(no. of ppl with X-1 in front) — (no. of ppl with X in front)

This is because those with X in front of him must be paired with one of the X-1 already, so this reduces our options.

Implementation wise, we can store an array which keeps track of the number of people with no. X who are not paired yet. Initially, all values are 0, except at index -1 with the value of 3. Then when processing the current p[user:AtillaAk]erson X, we multiply the answer by arr[X-1], decrease arr[X-1] by 1, and increase arr[X] by 1.

Code

# F — Interval Running

Firstly, if $T_{1}A_{1}+T_{2}A_{2}=T_{1}B_{1}+T_{2}B_{2}$, the answer is infinity.

Else, WLOG, we let $T_{1}A_{1}+T_{2}A_{2} > T_{1}B_{1}+T_{2}B_{2}$. If $A_{1} > B_{1}$, then Takahashi and Aoki will never meet each other. The answer is 0. Now, we have solved all the corner cases. We shall move on to the general case. We shall call the period $T_{1}+T_{2}$. Now, we shall find the number of periods where Takahashi and Aoki meet each other. If we do some math, we get the number of periods to be $\lceil \frac{T_{1}(B_{1}-A_{1})}{(T_{1}A_{1}+T_{2}A_{2})-(T_{1}B_{1}+T_{2}B_{2})} \rceil$.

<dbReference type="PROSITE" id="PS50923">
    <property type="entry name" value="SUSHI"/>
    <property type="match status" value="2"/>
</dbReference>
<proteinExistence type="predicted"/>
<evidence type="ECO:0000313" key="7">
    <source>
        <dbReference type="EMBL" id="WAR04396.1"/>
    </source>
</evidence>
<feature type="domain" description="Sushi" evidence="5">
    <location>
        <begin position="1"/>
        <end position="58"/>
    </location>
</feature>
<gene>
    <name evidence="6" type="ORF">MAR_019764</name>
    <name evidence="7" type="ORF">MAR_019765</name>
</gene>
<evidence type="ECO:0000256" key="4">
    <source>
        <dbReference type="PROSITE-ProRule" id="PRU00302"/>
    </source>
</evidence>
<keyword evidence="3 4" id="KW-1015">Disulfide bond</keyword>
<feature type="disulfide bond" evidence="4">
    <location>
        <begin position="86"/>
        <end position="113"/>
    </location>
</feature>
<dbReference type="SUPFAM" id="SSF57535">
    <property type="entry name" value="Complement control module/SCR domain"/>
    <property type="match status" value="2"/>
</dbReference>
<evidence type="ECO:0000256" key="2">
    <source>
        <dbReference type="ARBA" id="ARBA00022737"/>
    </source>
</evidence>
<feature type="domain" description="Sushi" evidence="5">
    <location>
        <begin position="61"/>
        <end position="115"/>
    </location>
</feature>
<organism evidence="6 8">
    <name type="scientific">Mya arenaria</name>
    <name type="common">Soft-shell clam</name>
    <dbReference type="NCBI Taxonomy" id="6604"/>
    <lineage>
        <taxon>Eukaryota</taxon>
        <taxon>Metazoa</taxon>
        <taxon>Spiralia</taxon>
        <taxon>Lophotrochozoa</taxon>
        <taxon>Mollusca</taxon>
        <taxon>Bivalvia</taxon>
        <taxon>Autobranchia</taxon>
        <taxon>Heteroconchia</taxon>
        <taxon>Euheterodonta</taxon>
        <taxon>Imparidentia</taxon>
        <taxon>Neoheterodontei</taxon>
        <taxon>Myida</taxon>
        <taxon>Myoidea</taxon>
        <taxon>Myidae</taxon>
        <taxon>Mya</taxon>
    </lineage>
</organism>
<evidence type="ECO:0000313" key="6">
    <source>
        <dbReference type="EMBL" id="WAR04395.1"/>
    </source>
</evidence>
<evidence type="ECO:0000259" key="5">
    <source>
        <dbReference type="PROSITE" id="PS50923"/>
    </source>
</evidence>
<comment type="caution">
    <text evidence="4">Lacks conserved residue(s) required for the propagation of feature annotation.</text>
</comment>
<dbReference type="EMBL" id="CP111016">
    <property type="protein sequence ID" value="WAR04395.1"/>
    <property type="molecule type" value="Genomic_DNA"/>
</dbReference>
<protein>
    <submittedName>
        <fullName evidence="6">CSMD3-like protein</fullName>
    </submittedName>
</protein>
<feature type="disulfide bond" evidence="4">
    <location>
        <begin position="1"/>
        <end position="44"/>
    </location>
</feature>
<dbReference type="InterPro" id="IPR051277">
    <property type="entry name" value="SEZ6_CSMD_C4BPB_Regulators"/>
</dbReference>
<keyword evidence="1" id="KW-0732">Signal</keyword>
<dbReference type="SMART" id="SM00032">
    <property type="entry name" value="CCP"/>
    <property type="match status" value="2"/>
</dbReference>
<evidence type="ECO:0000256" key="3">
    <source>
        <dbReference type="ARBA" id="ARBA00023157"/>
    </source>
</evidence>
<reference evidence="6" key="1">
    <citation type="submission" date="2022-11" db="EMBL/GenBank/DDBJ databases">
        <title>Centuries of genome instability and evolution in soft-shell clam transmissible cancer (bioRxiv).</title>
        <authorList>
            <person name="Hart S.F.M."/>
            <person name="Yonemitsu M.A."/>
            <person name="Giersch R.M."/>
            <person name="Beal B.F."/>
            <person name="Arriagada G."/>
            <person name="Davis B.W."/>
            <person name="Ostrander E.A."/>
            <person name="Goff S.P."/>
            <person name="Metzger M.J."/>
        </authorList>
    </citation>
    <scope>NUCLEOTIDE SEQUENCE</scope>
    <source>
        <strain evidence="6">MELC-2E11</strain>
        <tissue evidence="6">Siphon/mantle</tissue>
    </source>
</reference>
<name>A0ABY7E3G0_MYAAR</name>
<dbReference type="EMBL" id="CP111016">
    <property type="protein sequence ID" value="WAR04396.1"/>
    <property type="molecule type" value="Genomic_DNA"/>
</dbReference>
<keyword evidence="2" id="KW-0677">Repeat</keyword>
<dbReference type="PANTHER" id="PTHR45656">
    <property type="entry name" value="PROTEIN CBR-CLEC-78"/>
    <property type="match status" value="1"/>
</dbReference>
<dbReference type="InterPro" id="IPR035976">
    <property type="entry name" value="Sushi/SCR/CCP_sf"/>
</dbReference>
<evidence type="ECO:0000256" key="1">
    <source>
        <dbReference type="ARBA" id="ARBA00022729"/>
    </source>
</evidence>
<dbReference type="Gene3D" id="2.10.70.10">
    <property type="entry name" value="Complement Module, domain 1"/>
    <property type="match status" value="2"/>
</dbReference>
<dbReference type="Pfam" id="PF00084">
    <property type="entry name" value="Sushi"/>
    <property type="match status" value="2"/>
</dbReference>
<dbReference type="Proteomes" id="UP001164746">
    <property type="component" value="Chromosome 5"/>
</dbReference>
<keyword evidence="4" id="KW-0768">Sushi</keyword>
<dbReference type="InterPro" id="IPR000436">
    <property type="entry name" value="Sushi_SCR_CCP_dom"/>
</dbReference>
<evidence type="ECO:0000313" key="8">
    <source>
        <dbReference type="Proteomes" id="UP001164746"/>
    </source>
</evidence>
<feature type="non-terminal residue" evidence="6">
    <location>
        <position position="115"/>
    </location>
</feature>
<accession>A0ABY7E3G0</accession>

The number of times that Takahashi and Aoki meet each other is $2periods-1$ since every period they meet each other twice when Aoki overtakes Takahashi and Takahashi overtakes Aoki. We need to minus 1 since we do not count the first time they meet each other at the very start. We submit this and... WA.

Yes, we need to think about the case where $\frac{T_{1}(B_{1}-A_{1})}{(T_{1}A_{1}+T_{2}A_{2})-(T_{1}B_{1}+T_{2}B_{2})}$ is a whole number. In this case, we need to add one, as there will be one more time where Aoki will meet up with Takahashi but never overtake him. And now we get AC. (Thanks to Atill83 for pointing out the mistake)

Code